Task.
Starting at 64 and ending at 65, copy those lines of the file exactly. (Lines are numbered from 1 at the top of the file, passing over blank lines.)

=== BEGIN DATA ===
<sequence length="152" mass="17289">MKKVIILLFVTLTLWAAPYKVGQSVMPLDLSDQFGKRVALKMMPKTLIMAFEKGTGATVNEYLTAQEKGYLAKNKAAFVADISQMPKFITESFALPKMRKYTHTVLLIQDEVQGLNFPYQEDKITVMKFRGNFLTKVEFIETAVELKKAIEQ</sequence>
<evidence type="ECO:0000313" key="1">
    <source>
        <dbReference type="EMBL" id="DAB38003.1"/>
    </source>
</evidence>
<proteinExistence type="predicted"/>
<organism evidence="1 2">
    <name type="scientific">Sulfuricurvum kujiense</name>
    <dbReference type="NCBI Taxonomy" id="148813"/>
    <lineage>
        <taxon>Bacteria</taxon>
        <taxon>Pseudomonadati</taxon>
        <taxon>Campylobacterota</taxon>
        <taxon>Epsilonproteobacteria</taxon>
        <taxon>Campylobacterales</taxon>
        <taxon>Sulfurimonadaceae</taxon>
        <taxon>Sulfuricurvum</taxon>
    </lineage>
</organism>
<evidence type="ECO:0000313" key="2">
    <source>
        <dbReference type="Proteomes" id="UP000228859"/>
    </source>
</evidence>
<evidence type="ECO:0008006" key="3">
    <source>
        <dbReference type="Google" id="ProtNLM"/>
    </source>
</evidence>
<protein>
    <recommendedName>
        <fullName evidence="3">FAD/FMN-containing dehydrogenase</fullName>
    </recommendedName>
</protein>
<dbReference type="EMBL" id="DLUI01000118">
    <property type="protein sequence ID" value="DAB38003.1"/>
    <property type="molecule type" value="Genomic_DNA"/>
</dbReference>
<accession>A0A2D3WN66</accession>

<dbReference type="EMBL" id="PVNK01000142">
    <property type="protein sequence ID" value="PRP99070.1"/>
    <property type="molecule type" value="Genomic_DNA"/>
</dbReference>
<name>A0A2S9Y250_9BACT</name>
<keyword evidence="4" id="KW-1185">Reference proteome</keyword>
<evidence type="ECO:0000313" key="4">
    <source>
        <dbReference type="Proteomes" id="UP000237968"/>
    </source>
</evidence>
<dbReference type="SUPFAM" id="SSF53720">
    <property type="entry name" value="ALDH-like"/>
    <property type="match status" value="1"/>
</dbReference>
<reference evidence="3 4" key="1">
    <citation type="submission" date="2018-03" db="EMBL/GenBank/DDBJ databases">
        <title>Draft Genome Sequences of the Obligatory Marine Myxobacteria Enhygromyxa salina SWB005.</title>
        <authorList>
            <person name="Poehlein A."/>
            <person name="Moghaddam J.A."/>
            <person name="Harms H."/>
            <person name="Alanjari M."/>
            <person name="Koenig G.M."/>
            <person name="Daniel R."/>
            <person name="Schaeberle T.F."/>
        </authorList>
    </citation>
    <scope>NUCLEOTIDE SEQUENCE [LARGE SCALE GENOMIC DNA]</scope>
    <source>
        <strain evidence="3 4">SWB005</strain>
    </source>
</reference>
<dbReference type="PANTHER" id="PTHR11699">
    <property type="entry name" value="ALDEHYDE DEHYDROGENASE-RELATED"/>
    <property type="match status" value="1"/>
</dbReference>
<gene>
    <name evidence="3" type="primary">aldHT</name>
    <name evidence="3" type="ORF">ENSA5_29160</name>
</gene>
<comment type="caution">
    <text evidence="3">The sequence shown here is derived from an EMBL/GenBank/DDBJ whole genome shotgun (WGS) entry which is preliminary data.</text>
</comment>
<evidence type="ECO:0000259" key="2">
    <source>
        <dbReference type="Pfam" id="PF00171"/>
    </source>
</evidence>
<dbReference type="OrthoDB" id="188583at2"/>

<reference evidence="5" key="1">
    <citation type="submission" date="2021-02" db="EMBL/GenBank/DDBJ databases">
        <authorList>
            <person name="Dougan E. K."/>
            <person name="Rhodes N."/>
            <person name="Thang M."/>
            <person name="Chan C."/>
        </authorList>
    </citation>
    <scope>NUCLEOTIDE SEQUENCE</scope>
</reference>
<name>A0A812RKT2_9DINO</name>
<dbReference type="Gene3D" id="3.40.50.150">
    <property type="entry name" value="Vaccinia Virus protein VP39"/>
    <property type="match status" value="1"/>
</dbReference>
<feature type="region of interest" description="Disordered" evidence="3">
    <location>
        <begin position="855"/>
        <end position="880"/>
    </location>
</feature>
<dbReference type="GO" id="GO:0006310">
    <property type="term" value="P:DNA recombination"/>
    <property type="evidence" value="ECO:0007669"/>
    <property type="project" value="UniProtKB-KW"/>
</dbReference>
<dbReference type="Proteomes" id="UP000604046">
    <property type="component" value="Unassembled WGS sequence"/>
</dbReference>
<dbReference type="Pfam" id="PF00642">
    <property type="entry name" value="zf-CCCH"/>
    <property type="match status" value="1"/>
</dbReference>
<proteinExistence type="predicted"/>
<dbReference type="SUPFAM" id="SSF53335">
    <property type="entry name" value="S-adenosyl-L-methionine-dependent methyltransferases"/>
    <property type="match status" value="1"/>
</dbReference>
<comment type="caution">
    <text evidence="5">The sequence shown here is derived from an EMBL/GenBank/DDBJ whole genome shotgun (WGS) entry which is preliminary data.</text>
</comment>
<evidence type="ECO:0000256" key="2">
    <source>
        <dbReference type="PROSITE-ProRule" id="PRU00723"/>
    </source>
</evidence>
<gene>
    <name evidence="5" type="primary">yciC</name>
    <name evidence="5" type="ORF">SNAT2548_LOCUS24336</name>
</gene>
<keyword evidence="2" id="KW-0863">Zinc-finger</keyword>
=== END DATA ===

            <person name="Koenig G.M."/>
            <person name="Daniel R."/>